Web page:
9 Grammatical Pitfalls


[ree-stok] /riˈstɒk/
verb (used with object), verb (used without object)
to stock again; replenish.
Origin of restock
1670-80; re- + stock Unabridged
Based on the Random House Dictionary, © Random House, Inc. 2015.
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Examples from the web for restock
  • They also plan to disinfect and make repairs on their own facilities for the day when they can restock their land.
  • Bring only enough diapers and wipes to get you through the first few days, and plan to restock.
  • Companies that have depleted their inventories will restock them.
  • And the recovery of the private sector will rob them of their chance to restock their talent pools.
  • It is rumoured that other warlords have also been paid: enough, possibly, to restock dwindling weapons supplies.
  • He did not know if his distributor would restock the shelves, though.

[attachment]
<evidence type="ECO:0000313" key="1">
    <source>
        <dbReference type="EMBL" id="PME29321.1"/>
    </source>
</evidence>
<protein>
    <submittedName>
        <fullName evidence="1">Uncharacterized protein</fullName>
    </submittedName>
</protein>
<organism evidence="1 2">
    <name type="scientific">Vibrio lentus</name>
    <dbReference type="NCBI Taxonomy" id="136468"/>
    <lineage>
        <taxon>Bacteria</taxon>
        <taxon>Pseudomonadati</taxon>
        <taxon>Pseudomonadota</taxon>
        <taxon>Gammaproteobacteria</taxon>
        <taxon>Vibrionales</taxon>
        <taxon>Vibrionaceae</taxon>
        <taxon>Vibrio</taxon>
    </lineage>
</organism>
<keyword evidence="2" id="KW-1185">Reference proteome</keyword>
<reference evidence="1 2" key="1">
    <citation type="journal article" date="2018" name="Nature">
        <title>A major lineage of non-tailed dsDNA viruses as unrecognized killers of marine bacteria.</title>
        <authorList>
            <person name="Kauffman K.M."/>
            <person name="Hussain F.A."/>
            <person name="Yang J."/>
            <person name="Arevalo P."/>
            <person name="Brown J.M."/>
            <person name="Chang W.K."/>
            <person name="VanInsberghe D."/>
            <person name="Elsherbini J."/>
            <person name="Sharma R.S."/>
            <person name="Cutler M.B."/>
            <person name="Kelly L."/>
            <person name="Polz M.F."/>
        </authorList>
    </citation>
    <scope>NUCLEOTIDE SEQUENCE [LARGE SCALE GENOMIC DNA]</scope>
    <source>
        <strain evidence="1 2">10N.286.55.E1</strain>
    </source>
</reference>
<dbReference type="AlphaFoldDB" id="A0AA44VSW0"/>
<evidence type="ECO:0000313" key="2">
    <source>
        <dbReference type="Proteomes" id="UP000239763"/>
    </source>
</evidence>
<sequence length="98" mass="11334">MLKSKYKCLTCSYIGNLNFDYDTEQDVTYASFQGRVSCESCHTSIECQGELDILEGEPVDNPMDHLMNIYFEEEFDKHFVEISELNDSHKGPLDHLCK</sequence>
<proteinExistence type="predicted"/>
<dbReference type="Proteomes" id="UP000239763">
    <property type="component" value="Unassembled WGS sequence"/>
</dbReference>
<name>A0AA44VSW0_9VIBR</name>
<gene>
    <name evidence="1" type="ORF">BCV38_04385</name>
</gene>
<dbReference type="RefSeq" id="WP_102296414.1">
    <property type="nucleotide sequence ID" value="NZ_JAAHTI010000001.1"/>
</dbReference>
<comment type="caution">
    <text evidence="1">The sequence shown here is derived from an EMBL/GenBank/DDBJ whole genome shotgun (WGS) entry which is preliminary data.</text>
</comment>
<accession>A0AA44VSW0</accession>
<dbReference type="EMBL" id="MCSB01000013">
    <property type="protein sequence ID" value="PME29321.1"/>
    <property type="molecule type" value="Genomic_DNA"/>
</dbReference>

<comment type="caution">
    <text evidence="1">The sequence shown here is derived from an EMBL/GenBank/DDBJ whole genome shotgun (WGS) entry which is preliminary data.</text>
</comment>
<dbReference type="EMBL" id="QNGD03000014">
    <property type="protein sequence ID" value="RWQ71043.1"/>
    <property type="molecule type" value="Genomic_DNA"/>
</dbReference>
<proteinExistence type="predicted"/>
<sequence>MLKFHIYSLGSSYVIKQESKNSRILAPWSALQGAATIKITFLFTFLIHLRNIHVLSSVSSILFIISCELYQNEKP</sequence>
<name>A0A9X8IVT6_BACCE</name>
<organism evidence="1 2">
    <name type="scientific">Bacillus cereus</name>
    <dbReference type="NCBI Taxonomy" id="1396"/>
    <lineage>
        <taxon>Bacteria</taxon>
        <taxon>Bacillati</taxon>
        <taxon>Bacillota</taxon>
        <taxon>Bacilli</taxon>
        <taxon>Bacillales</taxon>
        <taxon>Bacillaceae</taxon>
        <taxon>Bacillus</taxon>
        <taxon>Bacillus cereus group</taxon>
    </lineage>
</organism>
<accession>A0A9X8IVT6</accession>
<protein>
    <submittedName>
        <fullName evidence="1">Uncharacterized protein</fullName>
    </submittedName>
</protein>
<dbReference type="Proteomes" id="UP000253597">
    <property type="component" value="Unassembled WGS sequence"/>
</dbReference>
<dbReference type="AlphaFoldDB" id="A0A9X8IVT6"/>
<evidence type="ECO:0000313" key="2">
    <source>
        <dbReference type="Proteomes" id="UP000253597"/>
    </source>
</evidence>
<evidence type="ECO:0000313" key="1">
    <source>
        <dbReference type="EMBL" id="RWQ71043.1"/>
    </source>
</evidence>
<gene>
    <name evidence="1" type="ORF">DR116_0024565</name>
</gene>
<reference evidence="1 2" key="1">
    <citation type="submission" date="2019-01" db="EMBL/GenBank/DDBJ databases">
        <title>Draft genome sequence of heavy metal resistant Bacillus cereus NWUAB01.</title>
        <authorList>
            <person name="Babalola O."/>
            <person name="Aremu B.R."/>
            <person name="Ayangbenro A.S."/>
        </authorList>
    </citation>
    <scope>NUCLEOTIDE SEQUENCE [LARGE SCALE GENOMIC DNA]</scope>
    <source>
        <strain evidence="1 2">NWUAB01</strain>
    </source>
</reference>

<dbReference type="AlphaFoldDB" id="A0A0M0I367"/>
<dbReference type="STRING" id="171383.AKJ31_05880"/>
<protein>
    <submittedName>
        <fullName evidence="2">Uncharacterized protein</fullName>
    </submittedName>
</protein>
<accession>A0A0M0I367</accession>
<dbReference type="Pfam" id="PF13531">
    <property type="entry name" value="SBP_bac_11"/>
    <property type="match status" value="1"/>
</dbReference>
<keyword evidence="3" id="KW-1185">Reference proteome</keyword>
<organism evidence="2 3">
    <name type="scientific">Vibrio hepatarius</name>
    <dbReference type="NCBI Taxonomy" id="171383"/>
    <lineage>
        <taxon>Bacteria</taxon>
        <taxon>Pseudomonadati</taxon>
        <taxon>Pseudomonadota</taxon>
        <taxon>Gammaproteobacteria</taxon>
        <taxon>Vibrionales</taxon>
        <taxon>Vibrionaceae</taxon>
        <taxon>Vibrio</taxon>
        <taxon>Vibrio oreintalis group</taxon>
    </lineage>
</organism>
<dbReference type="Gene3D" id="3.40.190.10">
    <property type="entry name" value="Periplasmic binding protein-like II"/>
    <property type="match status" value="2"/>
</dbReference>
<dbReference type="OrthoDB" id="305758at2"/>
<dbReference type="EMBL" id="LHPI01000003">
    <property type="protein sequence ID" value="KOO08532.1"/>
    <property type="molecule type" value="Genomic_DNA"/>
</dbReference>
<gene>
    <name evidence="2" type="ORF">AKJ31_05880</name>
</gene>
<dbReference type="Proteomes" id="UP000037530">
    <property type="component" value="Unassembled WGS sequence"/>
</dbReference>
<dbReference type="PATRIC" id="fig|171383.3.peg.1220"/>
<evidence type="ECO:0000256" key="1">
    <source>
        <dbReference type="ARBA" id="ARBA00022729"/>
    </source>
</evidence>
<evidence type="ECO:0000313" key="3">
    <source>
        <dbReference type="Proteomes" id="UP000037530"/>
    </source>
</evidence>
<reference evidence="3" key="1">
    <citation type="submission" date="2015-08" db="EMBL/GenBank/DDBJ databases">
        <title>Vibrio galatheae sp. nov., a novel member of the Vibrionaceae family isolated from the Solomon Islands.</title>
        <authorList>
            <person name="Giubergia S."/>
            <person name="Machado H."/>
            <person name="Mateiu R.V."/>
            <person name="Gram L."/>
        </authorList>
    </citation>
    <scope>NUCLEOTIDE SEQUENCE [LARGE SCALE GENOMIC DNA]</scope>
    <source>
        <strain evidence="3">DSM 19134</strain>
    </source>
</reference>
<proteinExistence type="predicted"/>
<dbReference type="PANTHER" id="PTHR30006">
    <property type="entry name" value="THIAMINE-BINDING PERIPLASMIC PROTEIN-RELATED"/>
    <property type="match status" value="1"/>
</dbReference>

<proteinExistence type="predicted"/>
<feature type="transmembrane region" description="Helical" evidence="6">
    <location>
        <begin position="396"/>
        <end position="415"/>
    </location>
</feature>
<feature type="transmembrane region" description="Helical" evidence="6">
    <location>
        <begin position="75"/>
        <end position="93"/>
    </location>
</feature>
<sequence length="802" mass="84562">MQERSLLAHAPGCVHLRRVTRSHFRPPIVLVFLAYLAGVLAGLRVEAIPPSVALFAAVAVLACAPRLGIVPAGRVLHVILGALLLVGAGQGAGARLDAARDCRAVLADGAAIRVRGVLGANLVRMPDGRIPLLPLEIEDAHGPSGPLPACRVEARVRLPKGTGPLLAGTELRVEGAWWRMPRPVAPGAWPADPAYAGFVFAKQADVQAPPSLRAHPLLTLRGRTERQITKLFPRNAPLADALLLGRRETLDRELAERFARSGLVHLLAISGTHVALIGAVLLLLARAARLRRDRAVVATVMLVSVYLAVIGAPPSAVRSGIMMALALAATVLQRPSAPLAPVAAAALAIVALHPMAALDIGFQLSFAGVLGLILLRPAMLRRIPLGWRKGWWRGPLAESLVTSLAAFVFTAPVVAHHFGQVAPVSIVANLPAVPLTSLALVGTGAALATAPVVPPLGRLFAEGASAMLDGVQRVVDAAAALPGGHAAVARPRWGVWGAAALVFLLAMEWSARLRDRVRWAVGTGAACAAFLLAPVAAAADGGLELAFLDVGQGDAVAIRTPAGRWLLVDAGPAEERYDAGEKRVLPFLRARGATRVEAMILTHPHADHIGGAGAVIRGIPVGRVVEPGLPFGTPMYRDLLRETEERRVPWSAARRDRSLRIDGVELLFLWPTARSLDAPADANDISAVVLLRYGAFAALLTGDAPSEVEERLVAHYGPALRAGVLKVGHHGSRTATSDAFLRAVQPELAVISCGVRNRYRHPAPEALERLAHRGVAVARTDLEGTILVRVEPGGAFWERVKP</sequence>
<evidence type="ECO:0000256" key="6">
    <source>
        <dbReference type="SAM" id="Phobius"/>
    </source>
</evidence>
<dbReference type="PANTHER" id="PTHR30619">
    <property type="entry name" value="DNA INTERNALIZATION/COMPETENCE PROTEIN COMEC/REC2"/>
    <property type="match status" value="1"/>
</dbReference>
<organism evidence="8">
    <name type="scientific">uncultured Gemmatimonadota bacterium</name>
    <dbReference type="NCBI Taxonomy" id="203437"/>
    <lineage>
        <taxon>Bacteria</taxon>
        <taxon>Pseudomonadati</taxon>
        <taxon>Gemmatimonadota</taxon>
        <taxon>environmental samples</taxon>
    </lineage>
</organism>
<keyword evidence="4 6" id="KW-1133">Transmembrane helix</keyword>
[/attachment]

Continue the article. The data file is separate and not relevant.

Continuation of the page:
• If they are breeding, you don't need to capture wild animals to restock.
  • The charity is working to restock the library with his original books, too.
  • Theoretically, that's enough to allow farmers to restock.
  • Which may put a decade-long effort to restock the military's light tactical vehicle fleet in the ditch.
British Dictionary definitions for restock


to replenish stores or supplies
Collins English Dictionary - Complete & Unabridged 2012 Digital Edition
© William Collins Sons & Co. Ltd. 1979, 1986 © HarperCollins
Publishers 1998, 2000, 2003, 2005, 2006, 2007, 2009, 2012
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Word Origin and History for restock

also re-stock, 1670s, from re- + stock (v.). Related: Restocked; restocking.

Online Etymology Dictionary, © 2010 Douglas Harper
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